Pack Small and Paddle Hard With an Inflatable Kayak

You may already own a boat, a hard-shell canoe or kayak that spends most of its time languishing in the backyard due (at least in part) to the hassle of getting it to the water in the first place. Or perhaps you’ve avoided buying that great albatross of outdoor gear, recognizing that a boat is larger and more unwieldy than all your other equipment combined. You can’t exactly toss it in your car trunk as you head out. But with an inflatable kayak, you can do just that. Not only that, today’s inflatables are lightweight, extremely durable, and often safer and less expensive than their hard-shell counterparts.

TOUGH ENOUGH Today’s quality inflatable kayaks can withstand serious abuse, due in large part to the bomb-proof construction of their air compartments. Various materials are used for the boats’ outer layer—PVC, polyurethane—and then laminated to a heavy-duty base fabric of woven polyester. On most inflatables, an internal bladder of urethane or vinyl sits beneath this outer layer to contain the air. All of these materials are extremely puncture-resistant, and readily handle rocks, fishhooks, bottom scrapes, and other recreational hazards. For a boat to leak, all of its layers need to be pierced; even if this occurs, most models feature multiple, self-contained air chambers for redundancy and safety. As a general rule, the higher the denier (the size of the thread in the base fabric), the tougher the boat. For lakes and mellow rivers, quality inflatable kayaks typically feature 900-1,200 denier fabric and start around $500. As the price goes up, so does the denier—and by extension the toughness and long-term durability of the boat. Expect to pay $800-$1,200 for models designed for serious expedition use; experienced paddlers routinely run Class III+ rapids in these high-end versions.

PUMP ME UP Inflatable kayaks pack down into storage bags the size of a suitcase and weigh roughly 25 to 50 pounds, depending on the model (the lightest varieties come in at about 15 pounds). All of them require a separate pump for inflation. A basic (but perfectly adequate) hand pump starts around $25; larger and more powerful models run upward of $100. Other styles plug into an electric socket or attach to a car’s cigarette lighter or battery. The size and weight of inflatable kayaks make them ideal options for cramped apartment dwellers or other storage-challenged paddlers, and they can easily be transported on a plane for adventures farther afield. Inflatable kayaks are generally more stable and less tippy than their hard-shell cousins, and can handle heavier gear loads due to their greater buoyancy. Though most versions lack a cover or spray skirt to keep out water, many offer a self-bailing feature to drain any water taken on board. And even if fully swamped, an inflatable will still float, making self-rescue much easier in a worst-case scenario.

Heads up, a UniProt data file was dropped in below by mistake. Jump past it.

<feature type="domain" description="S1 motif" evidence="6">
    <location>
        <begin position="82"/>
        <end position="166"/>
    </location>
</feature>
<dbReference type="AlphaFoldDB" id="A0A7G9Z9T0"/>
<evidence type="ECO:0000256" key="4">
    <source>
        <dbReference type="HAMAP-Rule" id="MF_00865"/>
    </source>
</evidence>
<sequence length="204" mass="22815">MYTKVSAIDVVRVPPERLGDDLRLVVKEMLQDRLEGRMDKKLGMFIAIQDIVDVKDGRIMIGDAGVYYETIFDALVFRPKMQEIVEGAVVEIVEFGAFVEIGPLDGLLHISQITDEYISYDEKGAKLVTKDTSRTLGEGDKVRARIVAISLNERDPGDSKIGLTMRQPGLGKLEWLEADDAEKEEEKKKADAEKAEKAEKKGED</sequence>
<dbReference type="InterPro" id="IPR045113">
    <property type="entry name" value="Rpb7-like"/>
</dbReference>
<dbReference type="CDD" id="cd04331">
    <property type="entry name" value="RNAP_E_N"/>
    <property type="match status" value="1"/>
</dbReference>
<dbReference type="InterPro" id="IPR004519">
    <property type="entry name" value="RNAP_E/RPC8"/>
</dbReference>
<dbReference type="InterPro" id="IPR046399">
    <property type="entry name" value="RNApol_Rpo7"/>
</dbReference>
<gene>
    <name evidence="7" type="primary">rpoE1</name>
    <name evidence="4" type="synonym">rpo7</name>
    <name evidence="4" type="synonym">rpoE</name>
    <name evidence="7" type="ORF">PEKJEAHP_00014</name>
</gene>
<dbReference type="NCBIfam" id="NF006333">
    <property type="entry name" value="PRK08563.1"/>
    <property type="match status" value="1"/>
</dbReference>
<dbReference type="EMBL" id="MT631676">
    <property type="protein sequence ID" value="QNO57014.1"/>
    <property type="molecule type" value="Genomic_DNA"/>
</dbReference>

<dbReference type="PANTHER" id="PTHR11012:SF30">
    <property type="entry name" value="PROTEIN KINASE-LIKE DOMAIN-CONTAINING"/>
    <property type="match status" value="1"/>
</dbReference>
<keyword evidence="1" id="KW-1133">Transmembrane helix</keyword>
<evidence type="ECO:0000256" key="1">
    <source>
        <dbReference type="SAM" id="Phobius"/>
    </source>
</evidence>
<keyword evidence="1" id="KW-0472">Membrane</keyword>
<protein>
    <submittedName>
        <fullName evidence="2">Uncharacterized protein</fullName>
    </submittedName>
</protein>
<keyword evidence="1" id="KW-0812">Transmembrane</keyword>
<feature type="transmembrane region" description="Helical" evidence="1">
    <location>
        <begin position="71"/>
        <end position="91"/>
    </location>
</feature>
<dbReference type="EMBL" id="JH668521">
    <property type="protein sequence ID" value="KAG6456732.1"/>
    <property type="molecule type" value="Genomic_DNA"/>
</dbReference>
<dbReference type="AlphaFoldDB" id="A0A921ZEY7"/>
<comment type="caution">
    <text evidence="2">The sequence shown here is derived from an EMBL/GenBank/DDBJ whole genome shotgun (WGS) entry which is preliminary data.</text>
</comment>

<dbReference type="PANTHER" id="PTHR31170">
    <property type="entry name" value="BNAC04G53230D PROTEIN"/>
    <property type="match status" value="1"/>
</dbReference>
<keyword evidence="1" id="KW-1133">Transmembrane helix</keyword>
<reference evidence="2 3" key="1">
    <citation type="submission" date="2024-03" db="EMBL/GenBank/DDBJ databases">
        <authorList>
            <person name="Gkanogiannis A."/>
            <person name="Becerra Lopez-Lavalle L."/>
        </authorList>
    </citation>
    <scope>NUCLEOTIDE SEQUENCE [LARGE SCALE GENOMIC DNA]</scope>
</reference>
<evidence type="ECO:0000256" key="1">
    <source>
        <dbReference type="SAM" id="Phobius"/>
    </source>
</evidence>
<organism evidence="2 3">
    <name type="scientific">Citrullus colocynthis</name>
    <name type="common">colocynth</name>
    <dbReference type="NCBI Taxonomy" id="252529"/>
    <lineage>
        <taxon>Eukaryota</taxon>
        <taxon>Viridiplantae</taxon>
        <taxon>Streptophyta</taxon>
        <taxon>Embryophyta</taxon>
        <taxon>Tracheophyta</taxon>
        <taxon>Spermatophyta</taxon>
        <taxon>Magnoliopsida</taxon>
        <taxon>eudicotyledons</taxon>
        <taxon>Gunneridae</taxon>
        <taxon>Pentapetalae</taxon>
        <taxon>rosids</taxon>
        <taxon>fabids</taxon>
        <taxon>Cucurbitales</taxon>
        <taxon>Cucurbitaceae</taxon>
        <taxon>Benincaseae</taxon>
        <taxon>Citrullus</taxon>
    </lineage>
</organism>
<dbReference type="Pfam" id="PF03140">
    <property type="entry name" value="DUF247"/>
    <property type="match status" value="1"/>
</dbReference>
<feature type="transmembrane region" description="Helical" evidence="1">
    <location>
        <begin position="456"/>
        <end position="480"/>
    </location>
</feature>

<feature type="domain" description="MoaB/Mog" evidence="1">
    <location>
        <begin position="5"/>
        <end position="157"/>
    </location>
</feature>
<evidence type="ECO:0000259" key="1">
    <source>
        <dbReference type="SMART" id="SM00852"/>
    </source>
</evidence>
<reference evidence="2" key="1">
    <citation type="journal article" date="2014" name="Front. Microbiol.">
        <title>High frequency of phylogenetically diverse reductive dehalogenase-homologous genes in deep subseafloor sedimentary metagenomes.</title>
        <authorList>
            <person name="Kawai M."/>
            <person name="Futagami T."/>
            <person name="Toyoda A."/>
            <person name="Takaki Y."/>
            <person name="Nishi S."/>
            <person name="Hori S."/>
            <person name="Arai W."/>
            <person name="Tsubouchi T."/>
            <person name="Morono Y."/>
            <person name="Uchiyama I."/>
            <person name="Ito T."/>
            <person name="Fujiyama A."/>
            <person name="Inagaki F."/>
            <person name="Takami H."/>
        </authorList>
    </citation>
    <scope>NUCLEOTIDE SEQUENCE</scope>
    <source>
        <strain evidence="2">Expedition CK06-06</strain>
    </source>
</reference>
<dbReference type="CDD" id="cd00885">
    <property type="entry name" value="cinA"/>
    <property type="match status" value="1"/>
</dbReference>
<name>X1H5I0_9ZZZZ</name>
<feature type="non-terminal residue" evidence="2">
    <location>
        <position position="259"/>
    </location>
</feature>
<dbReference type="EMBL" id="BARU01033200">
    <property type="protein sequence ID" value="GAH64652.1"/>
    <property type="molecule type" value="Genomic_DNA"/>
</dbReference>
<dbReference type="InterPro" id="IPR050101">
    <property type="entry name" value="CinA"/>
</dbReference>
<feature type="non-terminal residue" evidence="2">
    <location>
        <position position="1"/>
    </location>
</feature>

BLOW ME DOWN Inflatable kayaks are not without their drawbacks, however. They are generally slower and do not track as well as more streamlined hard-shells; straight-line paddling requires more skill and effort, especially in choppy waters. Due to their buoyancy, they tend to sit higher above the water and act more like a sail than a traditional kayak, making them more challenging to handle in windy conditions. And once you’re at the put-in site, more time—and a pump—are required to prepare for launch (though most inflatables are ready to go in less than 15 minutes). Lastly, an inflatable boat requires more care away from the water; you can’t just toss it behind the shed for the winter. But overall, inflatables are fun, tough, and safe—and may just provide the air-raising experience you’re looking for.

Courtesy of the Appalachian Mountain Club

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